By Bernie Becker - 06/20/14 12:27 PM EDT
Treasury Department officials said Friday that there's no reason to believe that former IRS official Lois Lerner came to them with the tax agency's improper scrutiny of Tea Party groups.
To back that up, one official said the Treasury handed over a wide range of communications between Lerner and the department's employees, as requested by GOP investigators, according to a letter obtained by The Hill.
A Treasury official said the department gave the committee more than 2,400 pages worth of documents from January 2009 to May 2011.
The IRS told lawmakers last week that Lerner's computer crashed in 2011, leaving the agency unable to reproduce her emails for the previous two-plus years and spurring anger among GOP investigators. Lerner touched off the IRS controversy in May 2013 by apologizing for the agency's conduct, and she has been the central figure in the investigation ever since.
IRS Commissioner John Koskinen testified Friday on those missing emails in an often testy hearing before the Ways and Means panel, with Republicans telling Koskinen that his claims about the missing emails couldn't be believed. Koskinen told Republicans that he and the IRS had no reason to apologize.
Camp and Rep. Charles Boustany (R-La.) had asked the White House, the Treasury Department and other government agencies to turn over any emails between Lerner and their staffers.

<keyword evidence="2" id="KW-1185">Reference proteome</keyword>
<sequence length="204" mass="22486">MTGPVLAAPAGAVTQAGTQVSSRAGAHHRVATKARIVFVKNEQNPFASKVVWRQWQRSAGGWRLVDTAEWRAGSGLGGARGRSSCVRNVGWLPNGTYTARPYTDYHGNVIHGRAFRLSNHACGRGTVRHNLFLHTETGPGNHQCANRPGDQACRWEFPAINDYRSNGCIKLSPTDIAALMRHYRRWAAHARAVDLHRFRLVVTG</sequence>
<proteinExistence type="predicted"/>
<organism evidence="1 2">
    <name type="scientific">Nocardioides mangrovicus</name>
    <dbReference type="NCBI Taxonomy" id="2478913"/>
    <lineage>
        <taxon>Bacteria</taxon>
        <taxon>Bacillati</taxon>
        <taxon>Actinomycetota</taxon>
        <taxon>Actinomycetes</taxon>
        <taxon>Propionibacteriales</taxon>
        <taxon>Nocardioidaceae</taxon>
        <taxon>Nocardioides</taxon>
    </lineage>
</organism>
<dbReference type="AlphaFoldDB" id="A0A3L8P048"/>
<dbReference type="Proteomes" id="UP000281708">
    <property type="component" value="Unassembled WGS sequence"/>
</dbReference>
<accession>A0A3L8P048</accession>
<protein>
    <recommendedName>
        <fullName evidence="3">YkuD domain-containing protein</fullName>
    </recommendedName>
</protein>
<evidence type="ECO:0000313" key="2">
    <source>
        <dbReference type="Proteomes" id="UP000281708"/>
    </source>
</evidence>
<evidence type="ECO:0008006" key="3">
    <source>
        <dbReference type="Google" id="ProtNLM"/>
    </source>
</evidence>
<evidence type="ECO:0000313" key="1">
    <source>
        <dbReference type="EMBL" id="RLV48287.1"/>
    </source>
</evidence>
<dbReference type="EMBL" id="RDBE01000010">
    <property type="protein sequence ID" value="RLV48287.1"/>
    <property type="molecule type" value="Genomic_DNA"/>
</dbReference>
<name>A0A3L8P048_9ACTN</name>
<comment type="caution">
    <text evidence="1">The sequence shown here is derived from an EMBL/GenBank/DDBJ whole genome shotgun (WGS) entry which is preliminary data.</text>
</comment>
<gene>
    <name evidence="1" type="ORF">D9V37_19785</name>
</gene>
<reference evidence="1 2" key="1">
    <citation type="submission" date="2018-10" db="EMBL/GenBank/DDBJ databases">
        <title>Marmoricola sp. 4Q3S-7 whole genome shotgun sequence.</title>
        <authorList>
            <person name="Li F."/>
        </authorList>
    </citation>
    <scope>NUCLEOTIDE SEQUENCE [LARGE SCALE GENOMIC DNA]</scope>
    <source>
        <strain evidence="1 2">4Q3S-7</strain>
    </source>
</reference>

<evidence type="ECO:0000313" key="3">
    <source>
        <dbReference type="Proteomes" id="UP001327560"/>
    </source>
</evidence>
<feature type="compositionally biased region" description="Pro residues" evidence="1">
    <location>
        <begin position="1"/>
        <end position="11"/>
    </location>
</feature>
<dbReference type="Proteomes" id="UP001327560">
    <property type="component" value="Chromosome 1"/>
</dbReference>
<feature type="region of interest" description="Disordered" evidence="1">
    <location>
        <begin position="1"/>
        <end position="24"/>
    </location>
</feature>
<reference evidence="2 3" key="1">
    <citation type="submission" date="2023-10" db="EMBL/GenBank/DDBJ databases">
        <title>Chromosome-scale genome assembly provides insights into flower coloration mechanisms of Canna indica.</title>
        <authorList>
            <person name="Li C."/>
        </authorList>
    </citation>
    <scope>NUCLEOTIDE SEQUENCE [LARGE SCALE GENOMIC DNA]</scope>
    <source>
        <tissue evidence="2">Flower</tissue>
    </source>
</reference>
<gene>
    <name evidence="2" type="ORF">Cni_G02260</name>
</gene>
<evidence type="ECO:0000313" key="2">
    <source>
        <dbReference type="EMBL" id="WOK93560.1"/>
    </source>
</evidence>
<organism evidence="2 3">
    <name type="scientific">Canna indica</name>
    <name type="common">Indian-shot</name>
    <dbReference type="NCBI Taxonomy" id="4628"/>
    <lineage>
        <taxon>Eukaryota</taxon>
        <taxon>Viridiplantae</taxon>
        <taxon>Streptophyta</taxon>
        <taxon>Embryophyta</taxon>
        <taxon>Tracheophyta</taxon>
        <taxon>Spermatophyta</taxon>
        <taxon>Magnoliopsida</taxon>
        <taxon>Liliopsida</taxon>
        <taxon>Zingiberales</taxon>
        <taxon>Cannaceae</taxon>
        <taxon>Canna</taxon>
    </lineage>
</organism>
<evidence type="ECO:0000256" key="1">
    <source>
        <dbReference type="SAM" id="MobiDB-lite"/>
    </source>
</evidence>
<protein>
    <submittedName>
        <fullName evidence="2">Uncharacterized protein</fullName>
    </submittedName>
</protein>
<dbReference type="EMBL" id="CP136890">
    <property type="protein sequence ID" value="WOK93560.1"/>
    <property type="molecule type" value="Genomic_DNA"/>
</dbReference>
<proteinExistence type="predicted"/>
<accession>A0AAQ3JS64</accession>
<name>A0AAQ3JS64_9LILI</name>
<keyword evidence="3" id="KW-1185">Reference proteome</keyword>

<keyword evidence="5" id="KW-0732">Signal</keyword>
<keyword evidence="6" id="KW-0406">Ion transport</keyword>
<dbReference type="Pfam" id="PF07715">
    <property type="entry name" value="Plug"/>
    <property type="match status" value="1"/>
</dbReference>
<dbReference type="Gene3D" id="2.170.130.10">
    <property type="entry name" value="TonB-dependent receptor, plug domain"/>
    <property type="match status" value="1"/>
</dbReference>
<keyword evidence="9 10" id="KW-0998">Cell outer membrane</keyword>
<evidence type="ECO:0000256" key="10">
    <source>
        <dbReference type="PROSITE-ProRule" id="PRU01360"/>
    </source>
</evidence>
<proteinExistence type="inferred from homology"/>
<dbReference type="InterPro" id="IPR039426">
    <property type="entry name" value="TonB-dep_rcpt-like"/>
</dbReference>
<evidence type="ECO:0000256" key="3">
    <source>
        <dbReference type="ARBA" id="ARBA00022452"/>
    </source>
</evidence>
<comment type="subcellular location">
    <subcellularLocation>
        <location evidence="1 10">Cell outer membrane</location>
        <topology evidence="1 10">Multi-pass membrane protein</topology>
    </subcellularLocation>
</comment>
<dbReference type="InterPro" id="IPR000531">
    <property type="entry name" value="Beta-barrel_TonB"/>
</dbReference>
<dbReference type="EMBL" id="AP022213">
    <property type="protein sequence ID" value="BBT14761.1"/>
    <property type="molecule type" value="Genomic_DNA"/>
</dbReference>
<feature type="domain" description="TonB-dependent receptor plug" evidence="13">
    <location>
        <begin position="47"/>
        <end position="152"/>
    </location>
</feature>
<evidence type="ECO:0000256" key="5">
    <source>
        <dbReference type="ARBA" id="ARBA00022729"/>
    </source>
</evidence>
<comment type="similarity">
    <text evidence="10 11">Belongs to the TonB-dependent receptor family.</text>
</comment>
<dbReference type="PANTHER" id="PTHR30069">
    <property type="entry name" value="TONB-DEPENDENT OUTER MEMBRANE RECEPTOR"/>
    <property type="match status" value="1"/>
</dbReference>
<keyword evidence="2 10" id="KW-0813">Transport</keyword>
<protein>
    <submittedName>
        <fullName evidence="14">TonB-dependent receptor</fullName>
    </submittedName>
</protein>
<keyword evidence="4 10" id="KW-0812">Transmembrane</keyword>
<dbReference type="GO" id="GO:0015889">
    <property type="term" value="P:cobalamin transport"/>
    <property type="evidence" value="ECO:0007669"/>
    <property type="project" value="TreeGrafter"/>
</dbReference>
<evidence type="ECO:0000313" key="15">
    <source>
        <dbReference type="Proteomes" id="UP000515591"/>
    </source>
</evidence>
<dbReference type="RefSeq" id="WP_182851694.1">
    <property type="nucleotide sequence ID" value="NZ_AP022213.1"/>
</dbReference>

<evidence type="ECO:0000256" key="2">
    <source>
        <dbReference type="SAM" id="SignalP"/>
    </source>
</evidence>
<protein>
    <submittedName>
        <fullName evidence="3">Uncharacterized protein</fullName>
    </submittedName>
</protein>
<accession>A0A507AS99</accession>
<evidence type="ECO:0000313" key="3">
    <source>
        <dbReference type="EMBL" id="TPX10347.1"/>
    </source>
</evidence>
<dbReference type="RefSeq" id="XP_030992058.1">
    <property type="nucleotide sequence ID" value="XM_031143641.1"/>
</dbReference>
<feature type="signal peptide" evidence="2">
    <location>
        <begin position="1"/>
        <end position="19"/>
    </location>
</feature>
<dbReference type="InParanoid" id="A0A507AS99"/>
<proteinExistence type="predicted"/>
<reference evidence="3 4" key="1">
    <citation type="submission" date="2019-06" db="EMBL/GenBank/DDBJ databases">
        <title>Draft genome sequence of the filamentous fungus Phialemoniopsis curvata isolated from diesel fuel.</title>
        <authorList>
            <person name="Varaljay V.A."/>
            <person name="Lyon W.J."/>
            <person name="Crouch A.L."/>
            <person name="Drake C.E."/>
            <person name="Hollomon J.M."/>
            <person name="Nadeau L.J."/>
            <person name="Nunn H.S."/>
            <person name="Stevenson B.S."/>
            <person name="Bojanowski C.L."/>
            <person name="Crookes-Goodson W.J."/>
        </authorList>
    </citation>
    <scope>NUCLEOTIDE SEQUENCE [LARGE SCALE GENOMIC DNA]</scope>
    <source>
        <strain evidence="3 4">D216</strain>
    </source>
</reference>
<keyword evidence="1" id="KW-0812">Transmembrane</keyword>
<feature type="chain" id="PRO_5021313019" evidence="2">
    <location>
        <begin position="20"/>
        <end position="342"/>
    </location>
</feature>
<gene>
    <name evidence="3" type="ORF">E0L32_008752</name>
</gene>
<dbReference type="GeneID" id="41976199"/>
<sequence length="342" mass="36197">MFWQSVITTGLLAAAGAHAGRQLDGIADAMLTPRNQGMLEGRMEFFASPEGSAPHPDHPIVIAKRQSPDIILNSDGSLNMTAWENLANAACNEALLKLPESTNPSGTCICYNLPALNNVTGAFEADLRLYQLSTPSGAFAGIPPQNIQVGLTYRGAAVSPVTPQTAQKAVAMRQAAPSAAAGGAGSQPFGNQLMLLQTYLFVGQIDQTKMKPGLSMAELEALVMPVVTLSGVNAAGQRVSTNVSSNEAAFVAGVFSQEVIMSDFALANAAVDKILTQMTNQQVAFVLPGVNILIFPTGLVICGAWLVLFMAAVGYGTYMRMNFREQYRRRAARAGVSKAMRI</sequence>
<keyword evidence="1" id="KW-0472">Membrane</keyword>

The White House said this week that there were no direct emails between Lerner and White House staffers, though a third party emailed both Lerner and White House officials on three separate occasions.
In its letter to Camp, the Treasury Department also said that the IRS told it in April that some of Lerner's emails appeared to be missing. Fitzpayne told Camp that the department agreed that the IRS should tell Congress as soon as it could, but "ultimately deferred to the IRS on how to handle the matter."
Republicans at the Friday hearing said they were angry that the Treasury and White House found out about the email problems before they did.
Fitzpayne also said that there's no evidence that the Treasury had anything to do with the IRS's screening of Tea Party groups.